During the 1960s, Deauville started to see more mass-market visitors. Yet, the town and the surrounding Côte Fleurie are still a high-profile seaside resort, haven for the rich and famous as well as for the more discreet families of French high society such as the Rothschilds who own some Norman manor nearby Deauville. Today, Deauville is easily accessible from Paris thanks in large part to the extension of highway A132. From 26–27 May 2011, Deauville hosted the 37th G8 summit.
Deauville American Film Festival
In an effort to prolong the summer season Lucien Barriere and Michel d’Ornano agreed to sponsor Lionel Chouchon and Andre Halimi’s idea of a film festival that specifically promoted American films, both big-budget and independent features.
1975 was the festival’s first year of existence and “The Reincarnation of Peter Proud” was the first film to be shown in the festival’s history. Since 1975 the festival has continued to promote American cinematography as well as bring American and European stars to Normandy. The festival, not at all known for its competitive nature, began to hand out awards in 1995. In 2011, from 2 September to the 11 September, the Festival will be celebrating its 37th year. There will be over 100 films presented to the general public, using the following venues: le Centre International de Deauville, le Casino Lucien Barrière de Deauville, et le Cinéma le Morny. The events are open to the public as well as to all professionals involved.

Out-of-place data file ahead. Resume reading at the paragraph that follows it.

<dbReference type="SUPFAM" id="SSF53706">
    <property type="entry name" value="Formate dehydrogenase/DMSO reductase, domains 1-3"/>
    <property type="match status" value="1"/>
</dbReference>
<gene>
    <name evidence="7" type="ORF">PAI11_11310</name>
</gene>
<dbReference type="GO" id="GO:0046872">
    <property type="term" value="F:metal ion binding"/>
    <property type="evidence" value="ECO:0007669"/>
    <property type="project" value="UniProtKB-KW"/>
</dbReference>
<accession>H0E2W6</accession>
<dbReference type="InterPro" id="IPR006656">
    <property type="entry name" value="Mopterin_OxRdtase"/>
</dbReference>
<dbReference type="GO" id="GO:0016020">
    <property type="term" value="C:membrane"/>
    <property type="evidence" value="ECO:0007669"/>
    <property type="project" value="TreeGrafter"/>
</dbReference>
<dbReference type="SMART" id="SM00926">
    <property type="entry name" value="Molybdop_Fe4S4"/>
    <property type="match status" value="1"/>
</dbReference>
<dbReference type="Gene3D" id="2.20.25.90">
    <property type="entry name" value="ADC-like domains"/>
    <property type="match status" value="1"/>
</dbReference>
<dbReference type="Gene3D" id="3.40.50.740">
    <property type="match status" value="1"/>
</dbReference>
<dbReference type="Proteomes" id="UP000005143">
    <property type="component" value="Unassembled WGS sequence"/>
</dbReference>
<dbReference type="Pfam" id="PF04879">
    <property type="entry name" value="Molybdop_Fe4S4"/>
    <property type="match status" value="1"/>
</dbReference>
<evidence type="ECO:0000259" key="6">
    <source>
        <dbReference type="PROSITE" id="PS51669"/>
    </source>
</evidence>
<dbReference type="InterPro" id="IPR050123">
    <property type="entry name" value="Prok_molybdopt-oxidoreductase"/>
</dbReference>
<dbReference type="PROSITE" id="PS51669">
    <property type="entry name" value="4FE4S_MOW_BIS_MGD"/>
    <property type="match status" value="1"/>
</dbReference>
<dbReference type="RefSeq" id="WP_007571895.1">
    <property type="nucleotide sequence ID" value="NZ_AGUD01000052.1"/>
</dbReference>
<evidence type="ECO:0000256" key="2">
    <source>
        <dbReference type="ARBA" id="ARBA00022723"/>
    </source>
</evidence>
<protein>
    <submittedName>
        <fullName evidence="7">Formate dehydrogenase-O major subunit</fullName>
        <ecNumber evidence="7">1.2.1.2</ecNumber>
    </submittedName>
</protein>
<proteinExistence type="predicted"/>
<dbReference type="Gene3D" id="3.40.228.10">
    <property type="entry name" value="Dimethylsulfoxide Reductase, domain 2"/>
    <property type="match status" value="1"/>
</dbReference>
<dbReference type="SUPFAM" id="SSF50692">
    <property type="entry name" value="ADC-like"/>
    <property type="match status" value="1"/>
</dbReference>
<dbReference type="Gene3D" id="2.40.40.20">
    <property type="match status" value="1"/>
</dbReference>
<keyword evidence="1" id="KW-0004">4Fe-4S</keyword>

Awarded films 1995 to present
- 1995 : Living in Oblivion, by Tom DiCillo
- 1996 : The Daytrippers, by Greg Mottola
- 1997 : Sunday, by Jonathan Nossiter
- 1998 : Next Stop Wonderland, by Brad Anderson
- 1999 : Being John Malkovich, by Spike Jonze
- 2000 : Girlfight, by Karyn Kusama
- 2001 : Hedwig and the Angry Inch, by John Cameron Mitchell
- 2002 : Long Way Home, by Peter Sollett
- 2003 : What Alice Found, by A Dean Bell
- 2004 : Maria Full of Grace, by Joshua Marston
- 2005 : Crash, by Paul Haggis
- 2006 : Little Miss Sunshine, by Jonathan Dayton and Valerie Faris
- 2007 : The Dead Girl, by Karen Moncrieff
- 2008 : The Visitor, by Thomas McCarthy
- 2009 : The Messenger, by Oren Moverman
- 2010 : Mother and Child, by Rodrigo García
Home to the Deauville-La Touques Racecourse, the countryside around Deauville is the main horse breeding region in France and home to numerous stud farms. As a result, the city is twinned with Lexington, Kentucky and County Kildare in Ireland, both of which are world leaders in breeding thoroughbred racehorses. The important Ventes de Deauville yearling auction is held in mid-August each year at Deauville.